University Musical Society, pre-
sented six young musicians con-
certizing under the aegis of the
Marlboro banner. This pick-up
group-Richard Goode (piano),
Paula Robison (flute), Jos-
eph Turner (oboe), Larry Combs
(clarinet), William Winstead
(bassoon), and Richard Solis

(horn) - were more tentative
than the older Marlboro "regu-
lars" but they nevertheless ex-
hibited the latter's "sixties style."
Such inclinations were most
evident in Schubert's oJp. 160
Variations for Flute and Piano,
based on the song "Trock'ne Blu-
men" which appears in Die
Schone Mullerin. The mood of
these variations is essentially
tragic or at least melancholy, but
as played by Miss Robison and
Mr. Goode, the variations ap-
peared more adventuresome and
ostentatious. Playing too loud-
ly, too heavily (especially in the
left hand), and far too aggres-
sively, Mr. Goode did not help
matters much. Miss Robison's
tone is slightly fuzzy and brea-
thy, but her technique is good
and her stylizations appropriate;
she was too often swamped by
Mr. Goode, who began the sixth
variation without checking on
his partner's readiness, causing
the flutist to catch up.
Mr. Gode's self-centered play-
ing (his piano .mannerisms
would make Victor Borge blush)
vitiated the ensemble cohesive-
ness necessary to make Mozart's
gorgeous E-Flat major Quintet,
K. 452, fluid and plastic. Lovely,
limpid woodwind playing re-
peatedly found interruption in
Goode's attacking touch.
By far, the best of the eve-
ning's entertainment came from
the performance of Carl Niel-
sen's Quintet for Winds; pung-
ent, witty, slightly repetitious,
the Quintet received an alert
and sympathetic rendering that
proved this "pick-up group" of
wind players' long preparation.
s7

Thursday, January 29, 1970
I
ANN ARBOR BLUES FESTIVAL
GENERAL MEETING
SUNDAY, FEB. 1, 4 P.M.
AT
SOME COMMITTEE POSITIONS STILL OPEN
QUESTIONS: 769-0594 or 665-8736
T THE BEST SELLER THAT BURST INTO HEADLINES WITH ITS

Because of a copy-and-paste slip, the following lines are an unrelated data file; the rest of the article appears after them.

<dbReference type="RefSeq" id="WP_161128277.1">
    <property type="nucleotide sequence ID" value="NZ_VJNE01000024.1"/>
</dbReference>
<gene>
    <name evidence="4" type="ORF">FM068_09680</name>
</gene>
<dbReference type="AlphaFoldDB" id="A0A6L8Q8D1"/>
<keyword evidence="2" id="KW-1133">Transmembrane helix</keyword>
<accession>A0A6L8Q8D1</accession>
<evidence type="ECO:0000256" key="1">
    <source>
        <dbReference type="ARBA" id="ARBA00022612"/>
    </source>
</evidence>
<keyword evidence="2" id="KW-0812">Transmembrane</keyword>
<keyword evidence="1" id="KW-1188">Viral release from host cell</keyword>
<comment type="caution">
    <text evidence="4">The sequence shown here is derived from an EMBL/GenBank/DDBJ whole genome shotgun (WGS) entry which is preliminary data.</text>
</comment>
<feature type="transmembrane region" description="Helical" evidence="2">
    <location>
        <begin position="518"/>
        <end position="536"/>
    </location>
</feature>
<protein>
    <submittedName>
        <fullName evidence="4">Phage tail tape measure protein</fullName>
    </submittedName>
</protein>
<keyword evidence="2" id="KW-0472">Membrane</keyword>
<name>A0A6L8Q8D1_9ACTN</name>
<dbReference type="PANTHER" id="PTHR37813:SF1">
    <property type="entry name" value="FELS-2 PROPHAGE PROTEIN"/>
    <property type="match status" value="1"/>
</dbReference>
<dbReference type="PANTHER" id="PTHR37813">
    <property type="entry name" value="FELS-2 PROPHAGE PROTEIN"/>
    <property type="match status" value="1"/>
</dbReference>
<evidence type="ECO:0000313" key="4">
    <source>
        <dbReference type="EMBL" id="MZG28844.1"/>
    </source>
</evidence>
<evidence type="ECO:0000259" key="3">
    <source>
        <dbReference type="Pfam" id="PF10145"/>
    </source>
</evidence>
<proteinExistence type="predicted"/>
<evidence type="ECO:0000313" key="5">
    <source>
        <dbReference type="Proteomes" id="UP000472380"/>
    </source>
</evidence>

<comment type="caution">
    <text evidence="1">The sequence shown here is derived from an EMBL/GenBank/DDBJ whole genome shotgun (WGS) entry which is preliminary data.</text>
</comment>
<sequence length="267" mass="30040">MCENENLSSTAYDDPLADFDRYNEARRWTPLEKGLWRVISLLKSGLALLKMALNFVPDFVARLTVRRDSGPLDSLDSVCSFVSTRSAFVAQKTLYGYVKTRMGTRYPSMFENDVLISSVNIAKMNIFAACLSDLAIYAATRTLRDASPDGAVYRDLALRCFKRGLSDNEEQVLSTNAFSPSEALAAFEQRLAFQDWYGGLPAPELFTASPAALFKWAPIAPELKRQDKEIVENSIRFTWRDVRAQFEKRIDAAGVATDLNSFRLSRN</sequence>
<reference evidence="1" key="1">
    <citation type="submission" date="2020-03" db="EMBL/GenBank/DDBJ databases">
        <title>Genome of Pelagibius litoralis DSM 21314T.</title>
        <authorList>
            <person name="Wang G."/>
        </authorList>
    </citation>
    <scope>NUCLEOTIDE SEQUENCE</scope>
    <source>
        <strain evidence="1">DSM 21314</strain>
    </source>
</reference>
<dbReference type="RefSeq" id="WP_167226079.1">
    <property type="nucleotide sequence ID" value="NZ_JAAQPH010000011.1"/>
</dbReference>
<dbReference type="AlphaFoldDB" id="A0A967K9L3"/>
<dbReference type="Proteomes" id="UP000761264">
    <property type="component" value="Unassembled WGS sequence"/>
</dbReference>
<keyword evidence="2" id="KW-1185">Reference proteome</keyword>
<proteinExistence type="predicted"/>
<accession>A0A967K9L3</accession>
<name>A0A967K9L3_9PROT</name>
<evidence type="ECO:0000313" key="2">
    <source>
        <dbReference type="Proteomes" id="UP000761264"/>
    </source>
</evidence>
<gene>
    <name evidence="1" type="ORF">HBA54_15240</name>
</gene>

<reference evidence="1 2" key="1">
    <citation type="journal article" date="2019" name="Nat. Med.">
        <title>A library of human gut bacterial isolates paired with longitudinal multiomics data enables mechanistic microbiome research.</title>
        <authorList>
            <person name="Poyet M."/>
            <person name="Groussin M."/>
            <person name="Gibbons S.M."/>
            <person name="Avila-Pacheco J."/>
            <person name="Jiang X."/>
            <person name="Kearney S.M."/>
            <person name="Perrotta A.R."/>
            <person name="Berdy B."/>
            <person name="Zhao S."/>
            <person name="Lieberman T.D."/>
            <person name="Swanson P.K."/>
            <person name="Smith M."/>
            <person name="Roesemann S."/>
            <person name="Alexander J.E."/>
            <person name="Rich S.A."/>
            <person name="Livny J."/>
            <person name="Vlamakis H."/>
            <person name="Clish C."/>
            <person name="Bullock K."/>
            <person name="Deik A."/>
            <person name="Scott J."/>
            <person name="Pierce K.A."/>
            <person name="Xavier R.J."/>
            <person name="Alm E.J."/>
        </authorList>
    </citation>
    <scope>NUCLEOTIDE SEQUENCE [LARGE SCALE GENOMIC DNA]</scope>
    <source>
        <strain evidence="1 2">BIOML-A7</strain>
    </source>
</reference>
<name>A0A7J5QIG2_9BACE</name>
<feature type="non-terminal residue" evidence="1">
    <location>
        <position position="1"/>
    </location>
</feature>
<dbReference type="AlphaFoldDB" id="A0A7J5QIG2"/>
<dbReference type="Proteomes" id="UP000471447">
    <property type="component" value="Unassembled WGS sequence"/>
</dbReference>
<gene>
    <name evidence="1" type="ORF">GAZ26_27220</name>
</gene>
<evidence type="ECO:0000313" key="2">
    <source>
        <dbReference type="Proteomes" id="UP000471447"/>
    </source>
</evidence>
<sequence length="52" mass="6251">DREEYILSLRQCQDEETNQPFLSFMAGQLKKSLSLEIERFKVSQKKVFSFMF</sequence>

EXPLDSIVE EXPOSE OF THE SPY SCANDAL THAT SHOOK THE WORLD!

I

-Daily-Richard Lee

gather for a revival meeting un-
der the ominous wing of l
Preacher Haggler - played with
grim gusto by Ron Beebe. The
interplay of ensemble and in- 1
dividual performers reaches a-'
kind of climax in this scene,
with Mary Joan Negro as Bar- "
bara Allen and Christopher Root
as Marvin Hudgens investing
their roles with special force. 1
Miss Negro is vital and en-
trancing throughout her per-
formance, as is Michael Rein-
hart as John, the witch-boy who
chooses to be human in order to
pursue his love of Barbara Al-
len. Others in the cast who de-
serve note include Eren Ozker
as Miss Metcalf, brimming with
frustrated sexuality, Roy Mash
as the erratic Uncle Smelicue,
and Sr. Francesca Thompson as
the oppressively weird and mag-
ical Conjur Woman. Marilyn
Scher, Catherine Spingler, and
Wanda Bimson punctuate the
play at regular intervals as a
trio of lovely - but -deadly

Devotees of realism will find
little to engage their attention
in Dark of the Moon; but those
who are willing to leave realism
to housemaids and college ad-
ministrators and who enjoy the
fantastical and ritualized should
find much to praise and re-
member in this production. For
that matter, college adminis-
trators in particular may find
Dark in the Moon intriguing: it
explains so many of the things
that otherwise seem inexplicable
in the lives of student's .. .

F

r

r.

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Help 'm a Woman
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Right on for